By Leithen Francis
SINGAPORE — Concerns over China’s growing submarine fleet are leading Asian nations to invest in anti-submarine warfare (ASW) capability.
The Malaysian Navy uses six Westland SuperLynx helicopters for ASW, but wants ASW helicopters with more capability and plans to buy six, a senior official from the navy tells Aviation Week on the sidelines of this week’s Imdex naval defense show in Singapore. The government has included the requirement in the country’s 10th Malaysia Plan 2011-2015, he says.
The official says the navy wants medium-lift helicopters that have long range and endurance. He declines to name the helicopters in the running. But it is understood the contenders are the Lockheed Martin/Sikorsky MH-60R and the AgustaWestland AW159.
South Korea also uses SuperLynx helicopters for ASW missions, but it is also considering buying the MH-60R, a South Korean navy official tells Aviation Week. AgustaWestland also is in the running. Besides the AW159, AgustaWestland has the AW101, a much larger ASW helicopter powered by three engines. The AW101 is out of the Malaysia competition because it is too big for Malaysia’s ships.
In the next couple of months South Korea is expected to decide whether it will seek to buy the helicopters from overseas or go for a locally developed product, an industry executive familiar with the situation says. Industry executives anticipate a request for proposals will be issued at year’s end.
Korea Aerospace Industries (KAI) is proposing a naval variant of the Surion, the utility helicopter that KAI is developing, for the Korean army, with help from Eurocopter. The Surion is due to enter service next year. But it will be a challenge for KAI to develop a naval variant within a schedule and cost that meets the navy’s needs. The country also has a requirement for airborne mine countermeasures helicopters.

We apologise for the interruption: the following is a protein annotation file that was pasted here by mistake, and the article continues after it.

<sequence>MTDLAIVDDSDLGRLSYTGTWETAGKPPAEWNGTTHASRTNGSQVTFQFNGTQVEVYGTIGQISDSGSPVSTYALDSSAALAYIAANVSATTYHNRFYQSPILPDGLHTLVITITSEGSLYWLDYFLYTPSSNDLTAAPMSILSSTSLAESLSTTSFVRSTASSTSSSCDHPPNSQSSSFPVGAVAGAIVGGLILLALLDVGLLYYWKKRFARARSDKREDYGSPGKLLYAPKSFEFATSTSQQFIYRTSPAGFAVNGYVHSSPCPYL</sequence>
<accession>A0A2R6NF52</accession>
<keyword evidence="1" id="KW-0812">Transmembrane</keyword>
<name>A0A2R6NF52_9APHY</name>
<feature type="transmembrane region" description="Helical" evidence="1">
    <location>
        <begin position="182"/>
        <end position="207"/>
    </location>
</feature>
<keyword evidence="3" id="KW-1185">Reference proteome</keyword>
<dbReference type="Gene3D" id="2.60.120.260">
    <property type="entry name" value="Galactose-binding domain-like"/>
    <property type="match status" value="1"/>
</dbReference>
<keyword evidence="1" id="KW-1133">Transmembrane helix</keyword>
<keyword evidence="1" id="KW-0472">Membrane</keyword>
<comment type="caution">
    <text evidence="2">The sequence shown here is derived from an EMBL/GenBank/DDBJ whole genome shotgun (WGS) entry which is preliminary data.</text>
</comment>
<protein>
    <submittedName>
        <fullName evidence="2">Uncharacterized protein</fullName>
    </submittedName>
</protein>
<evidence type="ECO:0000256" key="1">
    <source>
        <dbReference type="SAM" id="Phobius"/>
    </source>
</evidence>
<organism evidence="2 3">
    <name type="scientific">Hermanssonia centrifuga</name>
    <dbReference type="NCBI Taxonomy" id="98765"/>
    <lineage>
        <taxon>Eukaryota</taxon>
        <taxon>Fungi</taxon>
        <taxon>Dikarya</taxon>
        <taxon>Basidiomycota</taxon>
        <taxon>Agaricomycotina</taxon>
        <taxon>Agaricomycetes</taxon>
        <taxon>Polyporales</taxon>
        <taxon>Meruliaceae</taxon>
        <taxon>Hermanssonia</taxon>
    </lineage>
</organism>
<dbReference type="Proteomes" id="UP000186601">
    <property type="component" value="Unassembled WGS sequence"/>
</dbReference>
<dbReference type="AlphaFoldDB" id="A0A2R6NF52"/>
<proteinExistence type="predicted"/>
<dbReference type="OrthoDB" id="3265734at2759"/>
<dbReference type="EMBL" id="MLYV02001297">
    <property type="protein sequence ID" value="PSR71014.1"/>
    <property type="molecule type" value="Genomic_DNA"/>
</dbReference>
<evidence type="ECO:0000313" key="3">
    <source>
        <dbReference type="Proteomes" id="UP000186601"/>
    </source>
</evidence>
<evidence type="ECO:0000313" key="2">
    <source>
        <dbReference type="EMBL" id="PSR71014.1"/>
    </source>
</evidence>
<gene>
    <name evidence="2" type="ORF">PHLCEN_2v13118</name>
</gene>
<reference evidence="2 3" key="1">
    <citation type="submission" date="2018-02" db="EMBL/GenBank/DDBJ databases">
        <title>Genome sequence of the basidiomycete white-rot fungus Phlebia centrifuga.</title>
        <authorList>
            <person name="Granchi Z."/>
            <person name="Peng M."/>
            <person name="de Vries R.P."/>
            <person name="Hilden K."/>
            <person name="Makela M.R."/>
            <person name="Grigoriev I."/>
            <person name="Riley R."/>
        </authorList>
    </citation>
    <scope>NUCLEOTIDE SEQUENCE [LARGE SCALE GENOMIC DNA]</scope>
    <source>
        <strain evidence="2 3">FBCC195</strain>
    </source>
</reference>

Another procurement that is in the works, but will take a few years to become a firm deal is Indonesia’s requirement for ASW helicopters. Indonesia’s navy has no ASW helicopters but wants to buy some, an Indonesian navy official says. He was unable to say when the ASW helicopters will be purchased and says it is up to the government. The navy plans to station the ASW helicopters on its Sigma 9113-class corvettes, he says. Indonesia recently took delivery of four aircraft from a Dutch shipbuilder, and a fifth is under construction in Indonesia, with more to follow.
Thailand, meanwhile, plans to purchase ASW upgrade kits for its Sikorsky S-70-7 helicopters, a Thai Navy official tells Aviation Week. Thailand bought six of the helos in the late 1990s, but to save money it never purchased the ASW kits, which include dipping sonar.
Mark Jarvis, Lockheed Martin’s director of design and production on the P-3, disclosed late last year that Singapore had issued a letter requesting information on the aircraft.
If Singapore purchases the P-3, it is likely to get former U.S. Navy P-3Cs in a similar configuration to the P-3Cs that Taiwan is getting from 2012 onward, Jarvis says. Taiwan already has S-70 ASW helicopters.
Asian countries consider boosting their ASW capabilities an urgent matter because of China’s submarine fleet and increased assertiveness.
Photo Credit: Lockheed Martin